Angst: Using Commercial Pre-made Supplies in Miniatures

It was a crazy week last week (and this weekend); the school show, A Midsummer’s Night Dream, opened on Friday, which meant that we were spending twelve hours a day at school, with four-and-a-half hour full dress rehearsals. “Call” for makeup and hair was three hours before performance, and with three performances in two days, I’m sure you can gather that I was spending a lot more time pretending to be Queen of the Amazons than making food for 1:12 scale mouths.

To relax after rehearsals during the week, I tried making a couple of canes: grapefruit, lime, and red bell pepper. Unfortunately, they all distorted when I thinned them out (I don’t know why) so I spent some time stewing heatedly and stomping around the house rather than doing something more productive (maybe “try, try again”?).

It was then that I came to a decision. There are like a million cool things that I want to make in miniature. Seriously. If we were to tape all my idea lists together, we’d have a good ten feet of ideas. I wish I had time to make all of them, but I don’t.

It’s always been important to me for my miniatures to be handmade, not turned out of a mold and splashed with some instant faux whipped cream. This means warming and mixing clay by hand, teasing it into the right shape, painstakingly texturing it (often with a pin or toothpick), brushing it with chalk pastels, baking the piece, and then glazing it. Most of my miniatures take at least 45 minutes to make start-to-finish, and then there’s another half hour to devote to finding just the right light setup, photographic angle, photo prop pieces, tags, and item descriptions for the Etsy listing.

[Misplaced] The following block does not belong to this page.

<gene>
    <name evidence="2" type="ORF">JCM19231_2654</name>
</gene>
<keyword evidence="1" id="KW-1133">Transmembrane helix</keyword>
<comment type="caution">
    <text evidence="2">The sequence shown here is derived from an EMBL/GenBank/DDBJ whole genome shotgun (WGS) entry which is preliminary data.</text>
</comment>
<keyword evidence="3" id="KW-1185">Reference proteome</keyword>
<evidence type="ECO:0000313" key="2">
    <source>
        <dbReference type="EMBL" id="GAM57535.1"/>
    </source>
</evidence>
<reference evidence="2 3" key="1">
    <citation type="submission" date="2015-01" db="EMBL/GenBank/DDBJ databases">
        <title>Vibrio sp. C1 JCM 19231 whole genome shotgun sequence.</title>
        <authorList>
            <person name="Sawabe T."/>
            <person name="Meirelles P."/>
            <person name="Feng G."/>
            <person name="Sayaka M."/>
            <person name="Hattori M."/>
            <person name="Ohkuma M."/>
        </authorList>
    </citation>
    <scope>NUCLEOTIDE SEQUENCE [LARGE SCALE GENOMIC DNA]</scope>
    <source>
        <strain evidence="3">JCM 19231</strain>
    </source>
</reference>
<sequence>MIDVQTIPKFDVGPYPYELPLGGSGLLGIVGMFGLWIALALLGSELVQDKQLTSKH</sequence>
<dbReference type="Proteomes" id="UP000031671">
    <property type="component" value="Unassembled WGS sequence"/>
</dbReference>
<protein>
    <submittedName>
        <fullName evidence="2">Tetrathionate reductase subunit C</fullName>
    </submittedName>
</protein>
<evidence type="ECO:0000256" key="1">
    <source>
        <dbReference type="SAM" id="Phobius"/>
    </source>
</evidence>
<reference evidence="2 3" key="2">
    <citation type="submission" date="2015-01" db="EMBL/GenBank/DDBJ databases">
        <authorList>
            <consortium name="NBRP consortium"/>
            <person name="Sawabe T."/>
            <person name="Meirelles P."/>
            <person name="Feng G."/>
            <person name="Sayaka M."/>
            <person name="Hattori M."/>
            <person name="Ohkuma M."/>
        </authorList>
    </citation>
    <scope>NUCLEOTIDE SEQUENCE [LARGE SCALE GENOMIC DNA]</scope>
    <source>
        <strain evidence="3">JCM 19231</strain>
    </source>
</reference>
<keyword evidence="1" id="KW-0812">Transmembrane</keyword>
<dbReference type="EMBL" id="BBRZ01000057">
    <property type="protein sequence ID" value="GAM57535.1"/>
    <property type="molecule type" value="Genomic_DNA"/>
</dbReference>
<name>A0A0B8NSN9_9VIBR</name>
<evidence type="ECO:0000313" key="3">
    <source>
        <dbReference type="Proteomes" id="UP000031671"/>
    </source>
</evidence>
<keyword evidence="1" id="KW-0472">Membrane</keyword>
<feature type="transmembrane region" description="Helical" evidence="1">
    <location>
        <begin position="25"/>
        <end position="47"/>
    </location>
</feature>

As a full-time student with the prerequisite other commitments, this isn’t feasible. How can I cut time off my process? Finding out how is a journey for me (like “trip”, not the band), and I’ve decided that the first step is buying a few food canes instead of making my own. Yes, they’re commercially made. No, they’re not terribly original. But it’s a step I need to take in order to keep creating unique, fun miniatures.

I will continue to hand-turn little cakes, mix goopy liquid clay with solid clay for frosting, spin “egg yolks” into fluffy peaks with a pin, and roll tiny lattice patterns into wafer cookies. But instead of seeing my mashed up, crooked lime slices on a tart, you’ll see sleek, gorgeous commercially-made ones. Who knows? Maybe someday, I’ll be able to have time to devote to caning. But for now, viva la miniature suppliers.

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One thought on “Angst: Using Commercial Pre-made Supplies in Miniatures

  1. Pingback: Meet my cooli-ooli new miniature stuff! « the frippery factory

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